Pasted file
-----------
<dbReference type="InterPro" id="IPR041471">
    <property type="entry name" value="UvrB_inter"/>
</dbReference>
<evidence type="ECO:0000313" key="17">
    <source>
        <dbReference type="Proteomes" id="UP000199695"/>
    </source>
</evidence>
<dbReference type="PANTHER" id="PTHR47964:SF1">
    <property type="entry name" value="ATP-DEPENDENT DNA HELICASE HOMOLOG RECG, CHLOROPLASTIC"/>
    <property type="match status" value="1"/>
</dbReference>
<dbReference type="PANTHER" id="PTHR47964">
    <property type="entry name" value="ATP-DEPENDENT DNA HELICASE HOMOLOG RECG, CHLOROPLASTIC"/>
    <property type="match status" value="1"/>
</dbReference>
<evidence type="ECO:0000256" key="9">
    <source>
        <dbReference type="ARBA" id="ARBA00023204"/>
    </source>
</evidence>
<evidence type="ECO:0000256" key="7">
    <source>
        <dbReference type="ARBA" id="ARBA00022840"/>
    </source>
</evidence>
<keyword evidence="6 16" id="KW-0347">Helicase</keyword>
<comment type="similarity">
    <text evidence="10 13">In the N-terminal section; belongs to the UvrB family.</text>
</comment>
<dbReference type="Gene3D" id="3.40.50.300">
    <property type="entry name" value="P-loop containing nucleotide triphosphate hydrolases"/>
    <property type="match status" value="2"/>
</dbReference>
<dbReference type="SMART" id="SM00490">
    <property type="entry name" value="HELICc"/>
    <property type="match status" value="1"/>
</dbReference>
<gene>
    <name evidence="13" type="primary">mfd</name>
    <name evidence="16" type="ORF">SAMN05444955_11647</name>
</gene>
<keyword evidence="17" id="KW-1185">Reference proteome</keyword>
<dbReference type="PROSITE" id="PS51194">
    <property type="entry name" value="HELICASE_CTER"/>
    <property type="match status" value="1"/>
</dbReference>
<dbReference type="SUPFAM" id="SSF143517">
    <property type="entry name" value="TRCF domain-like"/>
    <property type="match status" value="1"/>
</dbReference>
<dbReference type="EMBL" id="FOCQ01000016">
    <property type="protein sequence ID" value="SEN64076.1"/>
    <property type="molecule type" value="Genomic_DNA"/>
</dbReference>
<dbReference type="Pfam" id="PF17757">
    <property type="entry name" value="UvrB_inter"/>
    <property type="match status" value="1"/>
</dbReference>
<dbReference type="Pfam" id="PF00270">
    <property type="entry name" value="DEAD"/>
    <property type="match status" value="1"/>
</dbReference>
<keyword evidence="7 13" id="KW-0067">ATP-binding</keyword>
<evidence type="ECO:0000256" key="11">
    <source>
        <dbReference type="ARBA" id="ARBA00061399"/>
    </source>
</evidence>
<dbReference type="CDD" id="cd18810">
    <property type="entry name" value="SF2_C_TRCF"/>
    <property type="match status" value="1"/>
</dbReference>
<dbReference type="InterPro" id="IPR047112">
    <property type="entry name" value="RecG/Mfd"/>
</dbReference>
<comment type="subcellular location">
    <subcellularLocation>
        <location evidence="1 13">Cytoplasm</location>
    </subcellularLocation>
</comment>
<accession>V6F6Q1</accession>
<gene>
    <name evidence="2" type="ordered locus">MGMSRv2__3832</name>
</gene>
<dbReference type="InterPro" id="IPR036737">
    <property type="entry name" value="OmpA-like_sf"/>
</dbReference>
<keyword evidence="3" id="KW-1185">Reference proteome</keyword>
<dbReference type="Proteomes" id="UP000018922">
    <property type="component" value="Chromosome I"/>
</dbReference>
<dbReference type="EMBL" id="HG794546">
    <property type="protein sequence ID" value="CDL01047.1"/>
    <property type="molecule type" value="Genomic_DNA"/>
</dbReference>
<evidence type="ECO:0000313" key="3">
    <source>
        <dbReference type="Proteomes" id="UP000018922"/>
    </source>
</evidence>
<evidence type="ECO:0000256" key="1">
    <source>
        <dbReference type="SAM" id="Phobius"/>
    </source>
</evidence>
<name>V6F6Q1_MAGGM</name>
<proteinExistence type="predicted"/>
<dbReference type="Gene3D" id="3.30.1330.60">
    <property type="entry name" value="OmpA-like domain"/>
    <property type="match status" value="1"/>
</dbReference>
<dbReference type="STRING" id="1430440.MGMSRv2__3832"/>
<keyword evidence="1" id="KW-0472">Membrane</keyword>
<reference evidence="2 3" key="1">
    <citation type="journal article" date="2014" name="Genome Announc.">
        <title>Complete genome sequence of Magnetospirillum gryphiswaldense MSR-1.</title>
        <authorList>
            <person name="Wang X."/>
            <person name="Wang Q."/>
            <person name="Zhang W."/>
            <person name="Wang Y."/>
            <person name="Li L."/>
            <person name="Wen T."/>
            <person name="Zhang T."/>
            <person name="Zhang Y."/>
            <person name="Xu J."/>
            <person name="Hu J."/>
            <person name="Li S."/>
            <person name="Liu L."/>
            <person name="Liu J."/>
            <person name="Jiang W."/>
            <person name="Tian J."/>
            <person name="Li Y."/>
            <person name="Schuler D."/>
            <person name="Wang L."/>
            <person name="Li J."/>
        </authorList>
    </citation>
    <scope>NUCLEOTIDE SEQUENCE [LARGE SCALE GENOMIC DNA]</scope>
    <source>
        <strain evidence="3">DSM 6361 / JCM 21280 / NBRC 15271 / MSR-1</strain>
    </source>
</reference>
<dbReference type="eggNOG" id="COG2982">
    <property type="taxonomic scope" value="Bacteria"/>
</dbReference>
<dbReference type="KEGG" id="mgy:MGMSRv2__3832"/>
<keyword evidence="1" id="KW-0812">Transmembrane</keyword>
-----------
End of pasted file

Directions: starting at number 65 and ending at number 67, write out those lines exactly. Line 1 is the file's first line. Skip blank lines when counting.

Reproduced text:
<evidence type="ECO:0000256" key="11">
    <source>
        <dbReference type="ARBA" id="ARBA00061399"/>